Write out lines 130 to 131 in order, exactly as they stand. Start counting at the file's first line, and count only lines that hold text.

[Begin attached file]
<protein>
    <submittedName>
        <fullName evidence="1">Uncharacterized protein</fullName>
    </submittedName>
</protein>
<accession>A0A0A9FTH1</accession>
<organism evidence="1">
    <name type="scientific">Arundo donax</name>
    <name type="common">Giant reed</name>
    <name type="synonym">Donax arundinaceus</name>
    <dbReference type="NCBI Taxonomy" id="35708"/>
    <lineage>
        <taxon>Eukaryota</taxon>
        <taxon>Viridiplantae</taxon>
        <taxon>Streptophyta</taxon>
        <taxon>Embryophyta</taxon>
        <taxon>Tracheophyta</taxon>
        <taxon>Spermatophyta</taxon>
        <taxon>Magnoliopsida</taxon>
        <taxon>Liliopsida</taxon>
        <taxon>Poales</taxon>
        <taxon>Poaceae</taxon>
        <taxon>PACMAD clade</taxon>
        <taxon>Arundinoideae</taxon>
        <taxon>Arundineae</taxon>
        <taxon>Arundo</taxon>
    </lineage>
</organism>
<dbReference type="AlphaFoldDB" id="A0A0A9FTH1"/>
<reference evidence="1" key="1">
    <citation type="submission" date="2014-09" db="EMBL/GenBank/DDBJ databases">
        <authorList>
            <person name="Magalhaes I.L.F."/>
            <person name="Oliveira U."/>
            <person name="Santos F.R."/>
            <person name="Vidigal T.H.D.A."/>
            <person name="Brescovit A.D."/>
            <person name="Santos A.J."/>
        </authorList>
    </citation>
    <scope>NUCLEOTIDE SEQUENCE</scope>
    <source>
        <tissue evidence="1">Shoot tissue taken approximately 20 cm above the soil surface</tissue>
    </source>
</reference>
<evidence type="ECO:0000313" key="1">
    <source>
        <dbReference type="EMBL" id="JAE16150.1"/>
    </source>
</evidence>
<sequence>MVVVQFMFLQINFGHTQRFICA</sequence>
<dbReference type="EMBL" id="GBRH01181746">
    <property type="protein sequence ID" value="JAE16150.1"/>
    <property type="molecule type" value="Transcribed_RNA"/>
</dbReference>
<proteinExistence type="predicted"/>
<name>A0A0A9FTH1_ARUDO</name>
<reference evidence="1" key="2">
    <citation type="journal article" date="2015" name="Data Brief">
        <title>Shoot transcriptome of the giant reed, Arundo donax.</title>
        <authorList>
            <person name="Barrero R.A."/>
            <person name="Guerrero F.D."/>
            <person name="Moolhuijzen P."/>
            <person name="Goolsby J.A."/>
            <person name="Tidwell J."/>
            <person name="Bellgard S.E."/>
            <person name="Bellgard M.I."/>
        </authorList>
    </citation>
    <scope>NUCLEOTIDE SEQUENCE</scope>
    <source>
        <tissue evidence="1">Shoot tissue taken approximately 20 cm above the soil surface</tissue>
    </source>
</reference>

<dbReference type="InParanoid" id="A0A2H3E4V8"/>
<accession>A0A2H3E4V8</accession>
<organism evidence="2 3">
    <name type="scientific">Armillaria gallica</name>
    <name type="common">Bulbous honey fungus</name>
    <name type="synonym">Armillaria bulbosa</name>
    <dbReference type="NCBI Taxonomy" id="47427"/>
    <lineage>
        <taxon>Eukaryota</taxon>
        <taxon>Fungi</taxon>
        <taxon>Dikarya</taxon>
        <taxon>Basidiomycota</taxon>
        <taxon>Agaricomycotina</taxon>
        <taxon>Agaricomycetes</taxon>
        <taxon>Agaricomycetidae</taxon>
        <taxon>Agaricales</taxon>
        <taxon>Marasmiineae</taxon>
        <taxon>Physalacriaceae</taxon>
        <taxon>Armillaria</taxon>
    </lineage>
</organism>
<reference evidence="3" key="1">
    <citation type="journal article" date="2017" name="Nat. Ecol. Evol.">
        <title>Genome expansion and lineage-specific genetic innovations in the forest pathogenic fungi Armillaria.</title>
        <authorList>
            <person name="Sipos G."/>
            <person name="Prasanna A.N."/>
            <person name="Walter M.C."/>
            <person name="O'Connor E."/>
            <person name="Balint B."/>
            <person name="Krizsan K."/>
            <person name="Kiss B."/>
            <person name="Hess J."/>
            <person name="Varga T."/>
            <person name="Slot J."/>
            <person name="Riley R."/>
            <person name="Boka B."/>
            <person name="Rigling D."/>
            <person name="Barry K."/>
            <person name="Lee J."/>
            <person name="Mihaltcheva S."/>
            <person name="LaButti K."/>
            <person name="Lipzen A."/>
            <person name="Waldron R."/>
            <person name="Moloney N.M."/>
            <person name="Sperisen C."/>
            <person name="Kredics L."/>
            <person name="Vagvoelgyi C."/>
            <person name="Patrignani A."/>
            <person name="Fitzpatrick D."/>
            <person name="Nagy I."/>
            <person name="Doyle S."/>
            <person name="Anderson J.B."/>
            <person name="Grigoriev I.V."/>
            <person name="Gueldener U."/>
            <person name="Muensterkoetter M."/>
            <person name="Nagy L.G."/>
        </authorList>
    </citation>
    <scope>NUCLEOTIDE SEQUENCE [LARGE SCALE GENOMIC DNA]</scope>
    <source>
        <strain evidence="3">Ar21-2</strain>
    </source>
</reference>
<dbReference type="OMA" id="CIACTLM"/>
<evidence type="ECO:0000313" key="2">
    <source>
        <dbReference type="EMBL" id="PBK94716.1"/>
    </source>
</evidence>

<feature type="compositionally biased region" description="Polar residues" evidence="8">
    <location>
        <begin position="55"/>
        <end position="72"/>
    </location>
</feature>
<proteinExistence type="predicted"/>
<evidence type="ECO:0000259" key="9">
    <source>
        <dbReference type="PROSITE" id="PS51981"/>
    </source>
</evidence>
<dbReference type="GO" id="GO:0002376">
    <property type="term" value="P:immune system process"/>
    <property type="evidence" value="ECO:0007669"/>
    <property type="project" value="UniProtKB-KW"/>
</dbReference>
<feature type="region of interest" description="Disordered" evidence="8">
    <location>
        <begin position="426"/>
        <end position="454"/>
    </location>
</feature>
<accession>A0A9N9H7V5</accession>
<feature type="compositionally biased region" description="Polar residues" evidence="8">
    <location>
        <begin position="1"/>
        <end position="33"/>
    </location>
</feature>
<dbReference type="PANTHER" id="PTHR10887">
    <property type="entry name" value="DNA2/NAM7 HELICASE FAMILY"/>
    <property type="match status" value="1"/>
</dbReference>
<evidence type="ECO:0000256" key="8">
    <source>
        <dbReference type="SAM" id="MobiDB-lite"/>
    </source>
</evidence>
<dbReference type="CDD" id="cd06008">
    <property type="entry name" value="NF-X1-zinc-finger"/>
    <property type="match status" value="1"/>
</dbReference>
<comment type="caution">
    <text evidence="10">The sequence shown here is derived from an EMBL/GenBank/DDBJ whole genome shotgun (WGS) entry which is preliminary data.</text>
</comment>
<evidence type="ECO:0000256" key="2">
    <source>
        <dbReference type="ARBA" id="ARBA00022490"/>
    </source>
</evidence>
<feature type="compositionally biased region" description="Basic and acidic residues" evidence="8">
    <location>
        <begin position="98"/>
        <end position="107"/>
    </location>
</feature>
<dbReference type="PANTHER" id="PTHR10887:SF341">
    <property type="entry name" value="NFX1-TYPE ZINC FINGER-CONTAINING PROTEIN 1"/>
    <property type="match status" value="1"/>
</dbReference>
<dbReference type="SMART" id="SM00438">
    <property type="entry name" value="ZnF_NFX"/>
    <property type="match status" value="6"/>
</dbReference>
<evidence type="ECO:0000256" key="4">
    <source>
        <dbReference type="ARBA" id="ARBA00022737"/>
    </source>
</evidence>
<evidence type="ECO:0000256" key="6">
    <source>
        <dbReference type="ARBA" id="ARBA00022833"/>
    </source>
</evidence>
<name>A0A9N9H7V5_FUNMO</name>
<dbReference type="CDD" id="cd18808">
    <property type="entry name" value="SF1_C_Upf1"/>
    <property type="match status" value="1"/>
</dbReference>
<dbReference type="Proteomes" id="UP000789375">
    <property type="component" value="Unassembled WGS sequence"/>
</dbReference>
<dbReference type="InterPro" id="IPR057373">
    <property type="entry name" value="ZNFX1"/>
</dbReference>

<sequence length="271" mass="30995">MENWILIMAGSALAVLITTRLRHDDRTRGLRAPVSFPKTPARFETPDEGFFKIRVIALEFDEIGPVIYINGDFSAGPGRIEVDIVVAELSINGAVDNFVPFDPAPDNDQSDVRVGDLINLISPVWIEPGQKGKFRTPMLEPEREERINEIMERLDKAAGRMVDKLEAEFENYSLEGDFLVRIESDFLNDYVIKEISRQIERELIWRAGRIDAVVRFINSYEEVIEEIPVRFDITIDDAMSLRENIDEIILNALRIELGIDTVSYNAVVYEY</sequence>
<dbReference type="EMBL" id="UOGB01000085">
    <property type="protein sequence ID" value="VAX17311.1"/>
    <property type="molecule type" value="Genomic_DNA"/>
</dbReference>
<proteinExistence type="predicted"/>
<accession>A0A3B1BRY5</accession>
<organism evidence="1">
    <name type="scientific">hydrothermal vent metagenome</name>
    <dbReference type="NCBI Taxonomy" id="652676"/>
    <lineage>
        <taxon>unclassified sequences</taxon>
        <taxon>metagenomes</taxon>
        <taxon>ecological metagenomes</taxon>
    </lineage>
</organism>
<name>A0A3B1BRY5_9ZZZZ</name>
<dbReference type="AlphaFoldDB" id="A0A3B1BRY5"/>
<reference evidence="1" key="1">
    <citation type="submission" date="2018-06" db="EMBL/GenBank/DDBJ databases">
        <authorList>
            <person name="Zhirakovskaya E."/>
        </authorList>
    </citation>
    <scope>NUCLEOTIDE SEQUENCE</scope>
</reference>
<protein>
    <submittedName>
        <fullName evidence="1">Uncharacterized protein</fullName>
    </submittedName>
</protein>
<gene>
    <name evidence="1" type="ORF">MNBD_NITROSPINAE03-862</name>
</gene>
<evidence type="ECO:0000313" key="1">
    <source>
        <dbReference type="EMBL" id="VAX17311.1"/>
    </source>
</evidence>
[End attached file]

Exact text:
            <person name="Gueldener U."/>
            <person name="Muensterkoetter M."/>